Using his strength to break loose the metal panel covering the control unit on the rocket’s side, He-Man turns the dial that controls the direction of the rocket, causing the vehicle to steer off course. He is then free to break out of the chains, and as the rocket flies over the ocean, dives into the sea below, knowing that Hordak will self-destruct the rocket as it heads back towards the Fright Zone. Interestingly, this story ends on a semi-cliffhanger with Hordak revealing the attack has given him “another idea” and the narration panel at the end states his plan will be revealed in a future issue of MOTU. It is not quite clear in hindsight what plan this is referring to, as it seems to suggest something big but this story was never referred to again in any subsequent issues.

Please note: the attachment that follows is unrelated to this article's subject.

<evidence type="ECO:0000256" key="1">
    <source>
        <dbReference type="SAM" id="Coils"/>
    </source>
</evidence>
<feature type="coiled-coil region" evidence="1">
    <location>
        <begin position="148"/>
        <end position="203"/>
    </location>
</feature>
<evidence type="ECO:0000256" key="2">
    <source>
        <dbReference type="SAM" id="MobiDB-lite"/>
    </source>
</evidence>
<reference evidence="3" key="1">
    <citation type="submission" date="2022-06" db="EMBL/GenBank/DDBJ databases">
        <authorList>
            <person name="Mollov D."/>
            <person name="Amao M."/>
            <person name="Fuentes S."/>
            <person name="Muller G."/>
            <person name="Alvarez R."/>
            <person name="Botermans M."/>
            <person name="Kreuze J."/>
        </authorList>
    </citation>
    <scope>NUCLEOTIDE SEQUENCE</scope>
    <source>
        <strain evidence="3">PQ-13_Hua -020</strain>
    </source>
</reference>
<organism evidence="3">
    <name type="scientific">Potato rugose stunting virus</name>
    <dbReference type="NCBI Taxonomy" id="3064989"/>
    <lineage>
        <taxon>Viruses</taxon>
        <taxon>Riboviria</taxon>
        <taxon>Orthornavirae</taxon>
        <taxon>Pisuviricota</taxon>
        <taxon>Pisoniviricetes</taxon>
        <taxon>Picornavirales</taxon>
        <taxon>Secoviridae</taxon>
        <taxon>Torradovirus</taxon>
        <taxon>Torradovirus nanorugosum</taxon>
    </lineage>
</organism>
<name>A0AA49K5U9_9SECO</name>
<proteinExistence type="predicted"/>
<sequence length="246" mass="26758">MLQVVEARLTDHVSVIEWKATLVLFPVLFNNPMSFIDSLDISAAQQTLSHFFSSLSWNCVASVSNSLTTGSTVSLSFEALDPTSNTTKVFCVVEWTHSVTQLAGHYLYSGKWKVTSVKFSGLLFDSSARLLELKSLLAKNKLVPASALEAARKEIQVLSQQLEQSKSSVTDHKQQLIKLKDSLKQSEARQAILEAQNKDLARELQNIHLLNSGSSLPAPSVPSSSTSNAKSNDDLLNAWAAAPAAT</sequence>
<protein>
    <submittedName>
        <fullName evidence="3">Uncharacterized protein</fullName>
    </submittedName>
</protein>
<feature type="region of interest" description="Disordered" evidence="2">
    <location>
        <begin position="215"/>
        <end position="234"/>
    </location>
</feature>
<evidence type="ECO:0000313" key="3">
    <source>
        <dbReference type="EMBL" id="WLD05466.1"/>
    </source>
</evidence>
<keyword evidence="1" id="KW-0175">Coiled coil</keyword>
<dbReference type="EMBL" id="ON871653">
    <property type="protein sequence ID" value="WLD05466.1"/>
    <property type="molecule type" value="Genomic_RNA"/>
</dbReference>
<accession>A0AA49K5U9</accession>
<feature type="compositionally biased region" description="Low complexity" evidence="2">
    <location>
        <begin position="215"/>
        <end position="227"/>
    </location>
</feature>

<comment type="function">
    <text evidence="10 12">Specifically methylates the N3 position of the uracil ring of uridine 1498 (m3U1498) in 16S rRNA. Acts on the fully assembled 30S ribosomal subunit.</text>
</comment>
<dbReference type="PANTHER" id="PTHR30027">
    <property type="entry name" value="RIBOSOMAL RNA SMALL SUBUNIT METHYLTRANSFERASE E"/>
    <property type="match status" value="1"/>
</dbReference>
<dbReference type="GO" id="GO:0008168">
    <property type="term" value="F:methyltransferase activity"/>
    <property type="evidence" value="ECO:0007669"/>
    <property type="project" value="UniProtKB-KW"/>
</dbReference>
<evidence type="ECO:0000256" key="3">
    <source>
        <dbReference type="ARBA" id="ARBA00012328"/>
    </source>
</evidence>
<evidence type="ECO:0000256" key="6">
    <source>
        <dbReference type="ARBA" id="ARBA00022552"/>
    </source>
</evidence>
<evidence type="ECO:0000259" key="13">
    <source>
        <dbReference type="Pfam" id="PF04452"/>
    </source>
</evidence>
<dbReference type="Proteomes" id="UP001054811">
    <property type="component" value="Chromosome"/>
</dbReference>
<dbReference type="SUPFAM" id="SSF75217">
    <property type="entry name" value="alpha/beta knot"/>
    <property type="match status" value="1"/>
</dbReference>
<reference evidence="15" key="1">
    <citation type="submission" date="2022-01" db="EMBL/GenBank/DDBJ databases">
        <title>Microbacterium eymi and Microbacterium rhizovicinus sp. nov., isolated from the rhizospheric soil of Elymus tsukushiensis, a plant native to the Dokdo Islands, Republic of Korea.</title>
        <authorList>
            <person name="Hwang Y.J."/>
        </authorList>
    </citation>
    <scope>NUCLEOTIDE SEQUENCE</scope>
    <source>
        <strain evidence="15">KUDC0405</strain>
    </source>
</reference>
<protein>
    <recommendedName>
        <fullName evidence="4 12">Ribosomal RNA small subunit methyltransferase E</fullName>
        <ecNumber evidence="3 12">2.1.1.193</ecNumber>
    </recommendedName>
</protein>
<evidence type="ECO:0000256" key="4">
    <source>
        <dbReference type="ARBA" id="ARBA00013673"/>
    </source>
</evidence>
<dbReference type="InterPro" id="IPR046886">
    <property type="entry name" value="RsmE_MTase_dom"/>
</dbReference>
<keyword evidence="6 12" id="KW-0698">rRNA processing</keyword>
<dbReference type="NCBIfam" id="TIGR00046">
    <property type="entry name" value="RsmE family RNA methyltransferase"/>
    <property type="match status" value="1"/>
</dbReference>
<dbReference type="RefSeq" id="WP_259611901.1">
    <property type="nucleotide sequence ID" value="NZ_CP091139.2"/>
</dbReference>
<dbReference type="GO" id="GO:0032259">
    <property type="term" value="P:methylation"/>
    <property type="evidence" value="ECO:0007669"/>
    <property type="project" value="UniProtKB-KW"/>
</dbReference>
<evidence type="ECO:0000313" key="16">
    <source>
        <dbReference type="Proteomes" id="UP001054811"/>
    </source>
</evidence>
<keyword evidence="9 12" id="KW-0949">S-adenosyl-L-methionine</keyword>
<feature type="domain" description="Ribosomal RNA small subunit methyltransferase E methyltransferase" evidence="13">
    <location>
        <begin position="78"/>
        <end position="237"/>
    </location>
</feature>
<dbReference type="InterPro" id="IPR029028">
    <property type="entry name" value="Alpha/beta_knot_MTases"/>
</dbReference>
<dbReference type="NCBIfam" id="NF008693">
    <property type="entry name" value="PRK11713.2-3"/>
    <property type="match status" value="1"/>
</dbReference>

As is standard for these intro stories showcasing a new weapon by Hordak, this story stays pretty basic, but it is a striking and memorable story nonetheless, mainly for the particularly dastardly plot of Hordak’s and the nasty situation He-Man is placed in, with a potentially gruesome death awaiting him (with the comic as usual managing to avoid actually using the ‘d’ words), and another ingenious escape method by He-Man. It is also an example of how Hordak’s evil can get the better of even him, for had he allowed He-Man to remain under mind control while on board the rocket, He-Man would have been unable to think for himself and Hordak’s plan may well have succeeded - indeed, as Hordak himself states at the end, he almost beat He-Man this time. The particularly dastardly nature of Hordak’s scheme here renders “Fallout” a strong opening story for this issue, and definitely one that will stay in the reader’s mind.